Family Portrait Attempt

Registered: Mar 05, 2011
Total Posts: 928
Country: United States

So I promised my family frozen yogurt after church today if they would indulge me in a few photos. Did not turn out as well as I had hoped but really my first time to attempt a staged shoot. C&C appreciated.

Registered: Apr 10, 2012
Total Posts: 234
Country: United States

Good looking family. everyone seems to be squinting. I like the last image the most.

Registered: Sep 12, 2012
Total Posts: 246
Country: United States

A few friendly suggestions/ideas:
- Get them closer to each other, get them to engage each other more (arms intertwined, around each other, etc.)
- Try some movement shots, like them actually laughing and swinging the chair in the last shot.
- Definitely watch out for the squinting
- Maybe try some angles so they aren't always squared up to the camera?
Just some ideas. Definitely not criticism.

Registered: Apr 07, 2009
Total Posts: 1014
Country: United States

It looks like there are hot-spots (blown highlights) on their faces in 1, 2, and 3, so the next time you might want to use spot metering to meter on the brightest part of the subject. Getting them out of direct sunlight would work even better for a number of reasons.

Registered: Apr 30, 2002
Total Posts: 6079
Country: United States

Mom having a bad day?

The lighting is very nice, but the posing lacks something... too static.


Registered: Nov 25, 2011
Total Posts: 2205
Country: United Kingdom

gheller wrote:
Mom having a bad day?

The lighting is very nice, but the posing lacks something... too static.


+1. Looks like mum is really not enjoying the prospect of being photographed. Family shots need to feel close, happy and fun. Unfortunately the poses and facial expressions do not give this feeling. The lighting is pretty good, but squinting is a big problem here. For these locations you might want to try again on a more overcast/less bright day. Otherwise take your subjects to a decent shady area and position them so the brightest light is hitting your subjects from behind.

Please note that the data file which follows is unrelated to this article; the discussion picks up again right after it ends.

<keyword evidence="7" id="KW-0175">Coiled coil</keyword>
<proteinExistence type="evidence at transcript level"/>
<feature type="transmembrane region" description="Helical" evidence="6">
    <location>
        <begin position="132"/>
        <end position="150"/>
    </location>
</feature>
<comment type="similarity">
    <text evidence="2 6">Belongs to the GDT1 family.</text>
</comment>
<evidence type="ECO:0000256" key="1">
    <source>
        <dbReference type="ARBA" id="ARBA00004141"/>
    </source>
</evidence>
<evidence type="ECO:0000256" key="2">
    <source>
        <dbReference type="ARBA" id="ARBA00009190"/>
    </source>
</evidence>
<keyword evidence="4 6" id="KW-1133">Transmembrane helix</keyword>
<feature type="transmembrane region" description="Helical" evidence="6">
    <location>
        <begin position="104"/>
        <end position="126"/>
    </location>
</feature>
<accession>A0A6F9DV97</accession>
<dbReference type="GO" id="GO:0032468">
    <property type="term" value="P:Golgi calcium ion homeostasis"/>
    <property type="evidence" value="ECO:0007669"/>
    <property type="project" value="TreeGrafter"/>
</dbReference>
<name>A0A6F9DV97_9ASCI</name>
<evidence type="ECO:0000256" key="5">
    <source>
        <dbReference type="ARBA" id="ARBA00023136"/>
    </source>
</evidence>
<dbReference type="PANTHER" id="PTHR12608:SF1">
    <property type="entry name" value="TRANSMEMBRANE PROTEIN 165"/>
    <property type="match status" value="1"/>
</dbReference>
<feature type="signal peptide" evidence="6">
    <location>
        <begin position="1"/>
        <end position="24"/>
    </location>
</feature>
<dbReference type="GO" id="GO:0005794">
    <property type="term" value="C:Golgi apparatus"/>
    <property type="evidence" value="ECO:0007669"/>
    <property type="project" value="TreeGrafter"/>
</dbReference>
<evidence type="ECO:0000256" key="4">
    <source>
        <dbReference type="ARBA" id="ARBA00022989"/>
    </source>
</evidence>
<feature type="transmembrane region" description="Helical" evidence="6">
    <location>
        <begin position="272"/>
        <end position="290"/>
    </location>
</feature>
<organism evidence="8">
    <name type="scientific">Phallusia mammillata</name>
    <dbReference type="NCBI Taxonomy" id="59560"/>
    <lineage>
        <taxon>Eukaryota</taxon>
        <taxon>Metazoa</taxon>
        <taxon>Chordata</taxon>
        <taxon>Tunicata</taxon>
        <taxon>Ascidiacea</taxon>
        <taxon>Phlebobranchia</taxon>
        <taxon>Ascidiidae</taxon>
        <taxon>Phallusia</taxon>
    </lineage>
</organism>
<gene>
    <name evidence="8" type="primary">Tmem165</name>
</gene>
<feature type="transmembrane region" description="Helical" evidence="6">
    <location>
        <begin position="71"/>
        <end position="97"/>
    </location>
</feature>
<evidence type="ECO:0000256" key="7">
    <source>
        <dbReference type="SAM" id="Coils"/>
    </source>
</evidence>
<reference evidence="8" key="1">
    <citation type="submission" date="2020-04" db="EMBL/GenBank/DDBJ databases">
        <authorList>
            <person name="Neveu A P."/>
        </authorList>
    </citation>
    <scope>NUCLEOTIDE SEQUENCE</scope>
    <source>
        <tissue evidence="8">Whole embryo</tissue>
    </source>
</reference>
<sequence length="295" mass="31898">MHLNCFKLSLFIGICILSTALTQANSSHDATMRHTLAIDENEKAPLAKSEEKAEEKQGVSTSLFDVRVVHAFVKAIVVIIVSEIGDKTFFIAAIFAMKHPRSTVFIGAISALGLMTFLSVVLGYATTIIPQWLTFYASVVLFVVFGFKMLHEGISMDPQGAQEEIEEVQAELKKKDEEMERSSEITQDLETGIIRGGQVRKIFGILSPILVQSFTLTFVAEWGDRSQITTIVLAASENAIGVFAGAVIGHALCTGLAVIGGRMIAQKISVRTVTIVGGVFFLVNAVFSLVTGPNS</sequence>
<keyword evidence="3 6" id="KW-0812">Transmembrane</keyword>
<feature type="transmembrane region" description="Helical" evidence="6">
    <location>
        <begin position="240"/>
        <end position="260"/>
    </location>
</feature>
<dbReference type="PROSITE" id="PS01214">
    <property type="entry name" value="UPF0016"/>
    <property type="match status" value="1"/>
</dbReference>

Certainly try some different angles to add some variation to the shots. Even simply changing the camera height (I.e get low to the ground) can make a difference.

The last shot is the most appealing but again the subjects feel very forced and static. Plus they're eyes are almost hidden by their squints. Getting their eyes opened up with some ambient light adding colour to the iris will really help. This shot also looks underexposed to me.

I think this is a good start. You would think that photographing immediate family would be easier than other subjects but in some cases it can be hard. My family are the same and always look very rigid and uncomfortable for photos.

Keep up the good work.

Registered: Mar 05, 2011
Total Posts: 928
Country: United States

Thanks all some great comments that when I read them suddenly make me see the same thing! Exactly the advice I was looking for. Ironically it was fairly overcast and gray yesterday and I commented to them thru multiple shot that they kept squinting. But I see now I was also